How Would a Patriot Act? Defending American Values from a President Run Amok

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How Would a Patriot Act? Defending American Values from a President Run Amok. By Glenn Greenwald. Working Assets Publishing, 2006. 128 pages.

In this remarkable book, Glenn Greenwald solves a difficult problem. President Bush has for several years authorized the National Security Agency to wiretap telephones within the United States without a judicial warrant. Doing so is illegal, but Bush claims that security against terrorism requires it. Here our puzzle arises. The administration thinks that certain wiretaps are necessary. But under existing law, it can readily obtain a warrant from a special court. When warrants have been requested from this court, they have never been denied. Why, then, do the minions of the Bush administration decline to seek a warrant? The answer cannot be that sudden emergency leaves no time to go to court, since the law allows for an immediate wiretap so long as judicial approval is secured a short time later.

Greenwald cogently sketches the situation:

[P]rior to the December 2005 disclosure that President Bush had violated the law, no one ever suggested that the FISA [Foreign Intelligence Surveillance Act] framework impeded necessary eavesdropping. If anything, the FISA court had long been criticized … for being too permissive, for allowing the government whatever eavesdropping powers it requested. Indeed, its reputation for granting every eavesdropping request made by the government is so widespread that it has long been ridiculed as the "Rubber Stamp Court." … The FISA court approved every single request [out of 13,102 submitted between 1978 and 2001] and only modified the requested warrant on a grand total of two occasions. (p. 28)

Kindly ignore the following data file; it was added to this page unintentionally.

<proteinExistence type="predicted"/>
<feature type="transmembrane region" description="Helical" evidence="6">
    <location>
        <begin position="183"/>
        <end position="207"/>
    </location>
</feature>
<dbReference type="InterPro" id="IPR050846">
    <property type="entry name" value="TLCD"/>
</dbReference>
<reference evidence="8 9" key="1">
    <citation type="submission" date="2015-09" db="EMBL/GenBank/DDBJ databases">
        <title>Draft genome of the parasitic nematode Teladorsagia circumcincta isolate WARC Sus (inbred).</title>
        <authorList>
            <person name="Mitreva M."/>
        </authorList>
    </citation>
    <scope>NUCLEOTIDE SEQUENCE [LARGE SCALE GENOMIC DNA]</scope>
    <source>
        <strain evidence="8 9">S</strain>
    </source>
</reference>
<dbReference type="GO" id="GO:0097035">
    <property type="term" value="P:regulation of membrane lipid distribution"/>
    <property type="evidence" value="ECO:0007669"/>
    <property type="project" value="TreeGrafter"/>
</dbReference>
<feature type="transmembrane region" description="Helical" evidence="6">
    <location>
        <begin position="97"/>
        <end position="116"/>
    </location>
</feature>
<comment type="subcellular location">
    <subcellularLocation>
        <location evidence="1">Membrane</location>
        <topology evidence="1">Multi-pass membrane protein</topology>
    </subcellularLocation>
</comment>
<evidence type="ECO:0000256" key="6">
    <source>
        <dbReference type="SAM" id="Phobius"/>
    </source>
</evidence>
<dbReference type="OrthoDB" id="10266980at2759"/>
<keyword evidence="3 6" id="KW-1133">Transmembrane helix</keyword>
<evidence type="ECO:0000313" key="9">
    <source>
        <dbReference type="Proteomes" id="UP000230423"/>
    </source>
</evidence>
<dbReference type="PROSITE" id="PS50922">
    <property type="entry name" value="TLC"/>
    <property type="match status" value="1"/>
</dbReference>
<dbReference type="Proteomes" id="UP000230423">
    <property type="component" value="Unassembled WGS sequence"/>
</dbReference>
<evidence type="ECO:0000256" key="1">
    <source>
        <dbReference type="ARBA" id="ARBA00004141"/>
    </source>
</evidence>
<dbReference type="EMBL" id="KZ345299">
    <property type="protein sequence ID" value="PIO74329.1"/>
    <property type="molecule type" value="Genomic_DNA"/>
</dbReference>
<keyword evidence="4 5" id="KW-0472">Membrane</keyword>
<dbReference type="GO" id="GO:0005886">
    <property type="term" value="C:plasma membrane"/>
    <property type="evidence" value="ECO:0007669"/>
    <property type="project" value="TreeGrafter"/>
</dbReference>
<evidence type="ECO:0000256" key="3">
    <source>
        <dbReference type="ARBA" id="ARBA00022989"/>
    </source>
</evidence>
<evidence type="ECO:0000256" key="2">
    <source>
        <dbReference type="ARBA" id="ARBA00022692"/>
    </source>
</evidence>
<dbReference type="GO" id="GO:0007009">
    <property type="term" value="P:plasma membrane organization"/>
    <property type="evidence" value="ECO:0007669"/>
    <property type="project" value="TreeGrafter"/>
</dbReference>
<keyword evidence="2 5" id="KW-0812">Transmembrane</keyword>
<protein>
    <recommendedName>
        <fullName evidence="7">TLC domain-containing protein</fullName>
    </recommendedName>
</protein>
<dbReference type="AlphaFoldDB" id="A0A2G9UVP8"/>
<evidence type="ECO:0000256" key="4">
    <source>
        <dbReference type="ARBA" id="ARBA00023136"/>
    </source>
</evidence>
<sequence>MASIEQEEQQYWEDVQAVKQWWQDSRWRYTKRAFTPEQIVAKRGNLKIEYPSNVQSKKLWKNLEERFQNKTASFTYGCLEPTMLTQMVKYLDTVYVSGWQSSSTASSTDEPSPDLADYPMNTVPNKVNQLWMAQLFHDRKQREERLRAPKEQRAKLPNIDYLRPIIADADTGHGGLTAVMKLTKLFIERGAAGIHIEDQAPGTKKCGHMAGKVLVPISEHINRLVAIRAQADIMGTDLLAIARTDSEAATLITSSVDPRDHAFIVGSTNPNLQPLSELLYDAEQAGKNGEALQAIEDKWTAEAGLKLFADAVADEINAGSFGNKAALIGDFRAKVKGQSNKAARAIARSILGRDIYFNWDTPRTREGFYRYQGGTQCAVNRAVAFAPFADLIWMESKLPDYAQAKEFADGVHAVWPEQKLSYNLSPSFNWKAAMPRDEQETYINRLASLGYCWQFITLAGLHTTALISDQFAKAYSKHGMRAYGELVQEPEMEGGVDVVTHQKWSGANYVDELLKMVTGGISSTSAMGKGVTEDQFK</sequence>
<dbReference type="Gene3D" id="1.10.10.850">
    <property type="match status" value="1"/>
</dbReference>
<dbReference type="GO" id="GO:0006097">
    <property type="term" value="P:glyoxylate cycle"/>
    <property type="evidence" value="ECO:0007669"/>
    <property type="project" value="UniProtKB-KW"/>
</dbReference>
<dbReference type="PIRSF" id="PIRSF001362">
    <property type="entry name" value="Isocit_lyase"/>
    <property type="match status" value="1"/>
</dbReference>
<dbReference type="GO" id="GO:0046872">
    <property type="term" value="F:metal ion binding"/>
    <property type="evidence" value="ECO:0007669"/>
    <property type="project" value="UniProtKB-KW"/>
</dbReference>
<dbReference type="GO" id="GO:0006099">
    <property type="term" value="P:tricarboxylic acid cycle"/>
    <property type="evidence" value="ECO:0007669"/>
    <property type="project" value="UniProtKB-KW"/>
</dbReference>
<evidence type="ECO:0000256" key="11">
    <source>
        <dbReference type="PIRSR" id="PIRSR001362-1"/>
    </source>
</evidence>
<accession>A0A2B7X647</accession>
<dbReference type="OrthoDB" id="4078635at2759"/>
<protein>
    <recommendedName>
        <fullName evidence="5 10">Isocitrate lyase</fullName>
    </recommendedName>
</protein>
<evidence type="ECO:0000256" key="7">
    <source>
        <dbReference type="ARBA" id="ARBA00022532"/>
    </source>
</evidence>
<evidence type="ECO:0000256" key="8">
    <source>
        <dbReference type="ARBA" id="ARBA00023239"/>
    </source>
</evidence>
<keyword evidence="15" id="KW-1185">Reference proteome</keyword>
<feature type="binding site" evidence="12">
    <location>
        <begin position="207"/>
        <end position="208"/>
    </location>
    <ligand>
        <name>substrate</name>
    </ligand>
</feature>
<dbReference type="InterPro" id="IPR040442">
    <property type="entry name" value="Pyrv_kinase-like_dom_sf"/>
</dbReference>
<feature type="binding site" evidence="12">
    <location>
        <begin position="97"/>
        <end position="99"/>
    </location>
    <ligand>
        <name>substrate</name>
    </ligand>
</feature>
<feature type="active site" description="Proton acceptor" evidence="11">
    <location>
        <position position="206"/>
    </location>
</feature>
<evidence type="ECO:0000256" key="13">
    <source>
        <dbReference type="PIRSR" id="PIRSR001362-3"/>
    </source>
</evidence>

Why then did the Administration bypass the court? Greenwald responds:

As Congress devised the law, the FISA court plays two critical, independent functions — not just warrant approval but also, more critically, judicial oversight. FISA’s truly meaningful check on abuse in the eavesdropping process is that the president is prevented from engaging in improper eavesdropping because he knows that every instance of eavesdropping he orders will be known to a federal judge — a high level judicial officer who is not subject to the president’s authority … it is precisely that safeguard which President Bush simply abolished by fiat. In effect, President Bush changed the law all by himself, replacing the federal judges with his own employees at the NSA [National Security Agency] and abolishing the approval and warrant process entirely. (p. 37)

Read the rest of the article

December 4, 2007

David Gordon [send him mail] is a senior fellow at the Ludwig von Mises Institute and editor of its Mises Review. He is also the author of The Essential Rothbard. See also his Books on Liberty.

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